- By Native News Online Staff
WASHINGTON — Forty-five years ago today, the Native American Programs Act of 1974 (NAPA) was signed into law on January 4, 1975.
This NAPA launched the Administration for Native Americans (ANA) and contains the guiding principles which helps promote the goals of economic and social self-sufficiency for federal and state recognized tribes, American Indian and Alaska Native organizations, Native Hawaiian organizations and Native populations throughout the Pacific Basin (including American Samoa, Guam, and the Commonwealth of the Northern Mariana Islands).
Emerging from the importance of Native American self-sufficiency, NAPA places community members at the heart of lasting, positive change. ANA funds three program areas: Social and Economic Development Strategies, Native Languages, and Environmental Regulatory Enhancement (all ANA funding opportunity announcements are published on www.Grants.gov).
Some of these program areas include:
- ANA promotes self-sufficiency in communities through Social and Economic Development Strategies (SEDS) grants, which support community-based projects that increase the ability for Native Americans to define and achieve their own economic and social goals.
- The Esther Martinez Immersion program supports the development of culturally and linguistically vibrant Native American communities. These projects revitalize Native languages to ensure survival and continuing vitality for future generations.
- The Native Language Preservation and Maintenance program supports the planning, designing, restoration, and implementing of Native language curriculum and education projects.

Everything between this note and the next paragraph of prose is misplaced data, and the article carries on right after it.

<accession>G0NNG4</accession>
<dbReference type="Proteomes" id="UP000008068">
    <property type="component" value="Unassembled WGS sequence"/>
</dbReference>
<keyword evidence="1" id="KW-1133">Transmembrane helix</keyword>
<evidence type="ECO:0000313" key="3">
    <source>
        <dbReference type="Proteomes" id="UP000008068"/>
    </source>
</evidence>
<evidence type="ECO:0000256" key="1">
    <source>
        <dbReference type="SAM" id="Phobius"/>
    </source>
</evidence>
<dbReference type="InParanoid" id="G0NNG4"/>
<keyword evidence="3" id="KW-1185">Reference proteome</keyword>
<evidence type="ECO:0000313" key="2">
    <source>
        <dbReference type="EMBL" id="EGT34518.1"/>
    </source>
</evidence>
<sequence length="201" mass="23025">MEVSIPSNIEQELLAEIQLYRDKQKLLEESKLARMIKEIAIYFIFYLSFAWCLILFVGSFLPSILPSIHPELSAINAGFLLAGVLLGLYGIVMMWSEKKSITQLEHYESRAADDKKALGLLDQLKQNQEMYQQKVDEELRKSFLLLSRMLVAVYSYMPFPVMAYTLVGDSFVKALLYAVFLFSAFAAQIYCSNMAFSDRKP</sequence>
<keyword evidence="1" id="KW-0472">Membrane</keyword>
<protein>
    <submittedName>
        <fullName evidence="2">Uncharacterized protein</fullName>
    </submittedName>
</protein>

- The Environmental Regulatory Enhancement program provides tribes with resources to develop legal, technical and organizational capacities for protecting their natural environments.
More Stories Like This“Tó éí iiná” Water Bottle Raises Funds for Navajo Nation
Indigenous womens’ fellowship aimed at ‘mending the gap’ between Native generations
Merle Sapulpa, Great-grandson of Chief Sapulpa, Passes Away
Navajo Nation Mourns Death of World War II Army and POW Veteran Thomas Lynch, Jr.
Chilocco Part 3: Life, Legacy, and Heritage
Native Perspective. Native Voices. Native News.
We launched Native News Online because the mainstream media often overlooks news that is important is Native people. We believe that everyone in Indian Country deserves equal access to news and commentary pertaining to them, their relatives and their communities. That's why the story you’ve just finished was free — and we want to keep it that way, for all readers. We hope you'll consider making a donation to support our efforts so that we can continue publishing more stories that make a difference to Native people, whether they live on or off the reservation. Your donation will help us keep producing quality journalism and elevating Indigenous voices. Any contribution of any amount — big or small — gives us a better, stronger future and allows us to remain a force for change. Donate to Native News Online today and support independent Indigenous journalism. Thank you.